ARMS Farm Financial and Crop Production Practices
What Is the Agricultural Resource Management Survey (ARMS)?
ARMS is USDA's primary source of information on the financial condition, production practices, and resource use of America's farm businesses and the economic well-being of America's farm households. ARMS is a nationally representative survey administered using several phases—sample screener, field-level, and farm-level phases—targeting about 5,000 fields and 30,000 farms each year.
The field-level phase collects information on production practices and costs (fertilizer, pesticide, labor, tillage, seed, etc.) for target commodities. The farm-level phase collects financial information for farm businesses and a variety of financial and demographic information (age, education, occupation, off-farm income, etc.) for farm operators and their households. The survey collects information from 48 States and is designed to be representative of the continental U.S. and to support State-level estimates for 15 key agricultural States.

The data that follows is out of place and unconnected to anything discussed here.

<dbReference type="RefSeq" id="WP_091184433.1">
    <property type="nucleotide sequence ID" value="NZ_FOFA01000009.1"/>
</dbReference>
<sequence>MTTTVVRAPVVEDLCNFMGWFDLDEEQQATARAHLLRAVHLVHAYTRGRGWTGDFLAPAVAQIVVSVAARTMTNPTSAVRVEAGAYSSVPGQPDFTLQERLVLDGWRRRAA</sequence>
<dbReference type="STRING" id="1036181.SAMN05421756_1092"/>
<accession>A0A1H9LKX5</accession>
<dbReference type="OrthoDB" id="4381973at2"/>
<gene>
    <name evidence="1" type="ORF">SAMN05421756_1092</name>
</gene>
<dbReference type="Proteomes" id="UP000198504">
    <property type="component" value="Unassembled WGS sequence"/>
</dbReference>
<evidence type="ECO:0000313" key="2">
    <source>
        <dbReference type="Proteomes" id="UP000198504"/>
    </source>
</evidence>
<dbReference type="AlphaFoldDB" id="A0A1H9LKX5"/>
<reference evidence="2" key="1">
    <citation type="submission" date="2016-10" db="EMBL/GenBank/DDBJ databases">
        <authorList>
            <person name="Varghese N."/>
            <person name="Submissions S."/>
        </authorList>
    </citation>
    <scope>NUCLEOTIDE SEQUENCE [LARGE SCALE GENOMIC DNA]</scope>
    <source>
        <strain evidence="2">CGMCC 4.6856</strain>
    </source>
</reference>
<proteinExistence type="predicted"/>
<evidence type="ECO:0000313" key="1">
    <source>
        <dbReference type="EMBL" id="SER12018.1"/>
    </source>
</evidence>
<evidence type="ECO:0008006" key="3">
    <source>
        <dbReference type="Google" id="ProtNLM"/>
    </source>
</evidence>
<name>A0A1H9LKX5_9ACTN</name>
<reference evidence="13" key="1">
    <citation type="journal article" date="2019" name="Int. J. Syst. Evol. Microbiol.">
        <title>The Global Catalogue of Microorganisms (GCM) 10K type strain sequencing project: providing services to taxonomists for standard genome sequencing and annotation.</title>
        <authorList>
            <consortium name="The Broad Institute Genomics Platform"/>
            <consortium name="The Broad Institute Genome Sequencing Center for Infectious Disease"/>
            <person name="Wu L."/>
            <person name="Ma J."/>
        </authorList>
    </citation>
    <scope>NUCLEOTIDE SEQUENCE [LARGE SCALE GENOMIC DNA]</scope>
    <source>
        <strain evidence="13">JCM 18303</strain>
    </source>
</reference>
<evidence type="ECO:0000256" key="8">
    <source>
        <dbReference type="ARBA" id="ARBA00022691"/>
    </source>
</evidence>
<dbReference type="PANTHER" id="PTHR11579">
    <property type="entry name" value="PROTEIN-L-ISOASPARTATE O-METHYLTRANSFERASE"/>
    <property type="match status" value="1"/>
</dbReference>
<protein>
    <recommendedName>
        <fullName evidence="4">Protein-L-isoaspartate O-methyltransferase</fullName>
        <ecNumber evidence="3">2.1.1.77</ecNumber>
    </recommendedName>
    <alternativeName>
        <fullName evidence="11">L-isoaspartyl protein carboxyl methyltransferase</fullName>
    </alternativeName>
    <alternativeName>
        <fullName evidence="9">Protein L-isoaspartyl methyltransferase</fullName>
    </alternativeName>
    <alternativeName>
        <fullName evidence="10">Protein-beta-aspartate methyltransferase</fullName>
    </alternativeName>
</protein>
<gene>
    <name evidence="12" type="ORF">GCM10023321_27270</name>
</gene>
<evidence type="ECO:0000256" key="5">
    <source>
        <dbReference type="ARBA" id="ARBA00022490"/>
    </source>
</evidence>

Why Does ARMS Information Matter?
ARMS data support official statistics and policy-relevant economic research regarding farm financial performance, farm household well-being, and conservation/environmental programs. In turn, the statistics and research inform public and private decision makers weighing alternative policies and programs affecting the farm sector, farm families, and the environment.
Who Conducts the Survey?
The Economic Research Service (USDA-ERS) and the National Agricultural Statistics Service (USDA-NASS) share funding and management responsibilities for this annual survey.
- ARMS Data
- Tailored Reports: Farm Structure and Finance
ERS has released a new ARMS data dissemination tool developed in response to stakeholder feedback. This tool allows for more interaction with the ARMS data, includes charting capability, and has an application program interface (API) for direct queries. If users have any questions regarding the content or capabilities of the tool please contact Jeffrey Hopkins.
- Tailored Reports: Crop Production Practices